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Does arbitration provision in cc agreement SURVIVE beyond SOL?


Mumof1
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Thanks to all who've helped me on another thread.  (Especially BV80 and others!)

Now a "head-scratcher."  (At least for me.)

If the debt on a cc is no longer collectible, because of the statute of limitations has passed, is there anything in that original cc agreement that survives beyond the SOL? 

Specifically, I'm asking about the requirement not to sue the OC. 

Does the law means that if the agreement stated we cannot sue an OC, does that means we can never sue an OC?  Despite the SOL?

Thanks so much for the wise people here.

Blessings,

Mumof1 

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41 minutes ago, Mumof1 said:

Thanks to all who've helped me on another thread.  (Especially BV80 and others!)

Now a "head-scratcher."  (At least for me.)

If the debt on a cc is no longer collectible, because of the statute of limitations has passed, is there anything in that original cc agreement that survives beyond the SOL? 

Specifically, I'm asking about the requirement not to sue the OC. 

Does the law means that if the agreement stated we cannot sue an OC, does that means we can never sue an OC?  Despite the SOL?

Thanks so much for the wise people here.

Blessings,

Mumof1 

Yes, an arbitration provision can survive beyond the SOL.

The SOL is based upon the cause of action.   Where is there a requirement not to sue the OC?

To what cause of action are you referring?

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Hi BV80,

Well, I'm likely confused about the definition of the "arbitration provision."  Sorry about that!

You asked, "Where is there a requirement not to sue the OC?" 

Answer:  I thought that the "arbitration provision," IS that requirement that cc account holders CANNOT sue the OC (in court). 

Am I wrong?

(Maybe start there and I can add after this.)

Thanks again and blessings!

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2 hours ago, Mumof1 said:

Hi BV80,

Well, I'm likely confused about the definition of the "arbitration provision."  Sorry about that!

You asked, "Where is there a requirement not to sue the OC?" 

Answer:  I thought that the "arbitration provision," IS that requirement that cc account holders CANNOT sue the OC (in court). 

Am I wrong?

(Maybe start there and I can add after this.)

Thanks again and blessings!

Unless the arbitration provision in the agreement states that all disputes MUST be resolved in arbitration, then arbitration is merely an option.  That’s why the OC sued you in court.  Both parties have the option of either court or arbitration.  

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Thanks so very much, BV80!

It is so strange that an attorney said he wouldn't want to take a case because of the "arbitration provision."    I'd love to be able to prove it to him that he could take such a case to court.  (If you wouldn't mind examples or agreements or websites, etc. )

Thanks always so much again, for your help!

 

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43 minutes ago, Mumof1 said:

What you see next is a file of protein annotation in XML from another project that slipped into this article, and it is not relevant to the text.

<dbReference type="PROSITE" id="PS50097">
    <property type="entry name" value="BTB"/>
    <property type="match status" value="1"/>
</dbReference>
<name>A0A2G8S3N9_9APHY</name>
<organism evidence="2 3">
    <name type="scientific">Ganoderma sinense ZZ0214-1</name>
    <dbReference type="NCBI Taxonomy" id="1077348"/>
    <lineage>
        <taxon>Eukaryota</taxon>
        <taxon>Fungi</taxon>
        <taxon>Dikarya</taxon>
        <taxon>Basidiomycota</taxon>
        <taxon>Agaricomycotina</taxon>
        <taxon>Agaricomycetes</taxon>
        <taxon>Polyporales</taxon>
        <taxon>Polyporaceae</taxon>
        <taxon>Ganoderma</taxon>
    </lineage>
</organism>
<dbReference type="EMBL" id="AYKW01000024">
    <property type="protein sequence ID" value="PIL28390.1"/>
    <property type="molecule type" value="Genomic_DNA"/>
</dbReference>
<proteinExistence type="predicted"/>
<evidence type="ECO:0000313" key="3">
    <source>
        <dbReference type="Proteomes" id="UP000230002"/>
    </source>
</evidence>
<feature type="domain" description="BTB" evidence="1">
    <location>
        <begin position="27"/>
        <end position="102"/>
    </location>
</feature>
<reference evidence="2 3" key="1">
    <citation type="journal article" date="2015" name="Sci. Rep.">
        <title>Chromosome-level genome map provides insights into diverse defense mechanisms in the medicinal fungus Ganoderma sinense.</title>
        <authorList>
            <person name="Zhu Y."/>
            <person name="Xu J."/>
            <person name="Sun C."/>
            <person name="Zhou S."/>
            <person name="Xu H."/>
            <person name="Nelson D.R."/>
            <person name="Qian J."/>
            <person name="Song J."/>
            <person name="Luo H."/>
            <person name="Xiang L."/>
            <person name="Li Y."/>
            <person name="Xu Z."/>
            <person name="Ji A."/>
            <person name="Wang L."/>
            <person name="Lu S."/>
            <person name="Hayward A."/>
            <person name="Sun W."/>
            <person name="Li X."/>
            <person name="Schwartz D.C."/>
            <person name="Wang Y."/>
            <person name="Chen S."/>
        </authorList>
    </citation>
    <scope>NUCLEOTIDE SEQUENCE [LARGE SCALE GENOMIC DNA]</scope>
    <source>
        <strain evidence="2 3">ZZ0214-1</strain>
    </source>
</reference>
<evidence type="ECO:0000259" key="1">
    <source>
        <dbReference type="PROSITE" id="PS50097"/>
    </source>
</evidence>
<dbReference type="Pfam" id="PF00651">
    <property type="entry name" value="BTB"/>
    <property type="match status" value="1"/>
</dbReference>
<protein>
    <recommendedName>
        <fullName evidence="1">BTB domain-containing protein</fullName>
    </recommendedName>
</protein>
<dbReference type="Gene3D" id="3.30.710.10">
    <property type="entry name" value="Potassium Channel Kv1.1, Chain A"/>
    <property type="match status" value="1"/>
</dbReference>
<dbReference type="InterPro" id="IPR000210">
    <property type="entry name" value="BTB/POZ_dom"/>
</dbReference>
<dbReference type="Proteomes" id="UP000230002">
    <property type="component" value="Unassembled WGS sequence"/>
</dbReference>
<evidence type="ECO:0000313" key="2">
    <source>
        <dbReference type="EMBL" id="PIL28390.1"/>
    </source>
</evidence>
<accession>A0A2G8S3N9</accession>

Thanks so very much, BV80!

It is so strange that an attorney said he wouldn't want to take a case because of the "arbitration provision."    I'd love to be able to prove it to him that he could take such a case to court.  (If you wouldn't mind examples or agreements or websites, etc. )

Thanks always so much again, for your help!

 

Was he thinking about the possibility of a class action lawsuit for your claim(s)?  If so, that could be what he meant about being wary of the arbitration provision.  Class actions are not allowed in arbitration.  All the bank would have to do is MTC arbitration, and if the court granted it, a class action lawsuit would be out the window.  It would strictly be between you and the bank.

Class actions are more likely to be settled by banks and JDBs.  Those settlements cover the attorney fees.  However, if a lawsuit involves just one consumer, sometimes the banks and JDBs will fight in court (or arbitration).  If the consumer loses, and he had an attorney who accepted the case on contingency, that attorney doesn’t get paid.

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  • 2 weeks later...

Thanks again, BV80.  Sorry for the delay, but a weird week.

I think it may be possible that the attorney who turned me down may have been thinking about class action.

I don't know for sure about that attorney, but I found an attorney who's so far said he's "interested" in my case and asked me lots of technical questions -- (phone numbers I received, how many I have, etc.).  He said he'd do some research but definitely again said he's interested, so we shall see what he digs up.  I don't know what.

Also, I found out something--by accident--that may be help for others:  When the attorney told me that he needs to prove that the phone numbers actually belong to the OC, I decided to enter them in a search engine.  Wow.  Some of those phone numbers showed up at least one attorney on its website, blaming the OC at fault!   The only thing is that it doesn't show what states that attorney practices. 

So, I'm wondering if these attorneys DO have to be admitted in our states in order to file suits--on behalf of individual plaintiffs--over federal laws like TCPA?

Thanks again BV80.  You really helped me to give "just the facts" to give to the attorney.  I'm really, really grateful!

Blessings on your head and more! (I hope!)

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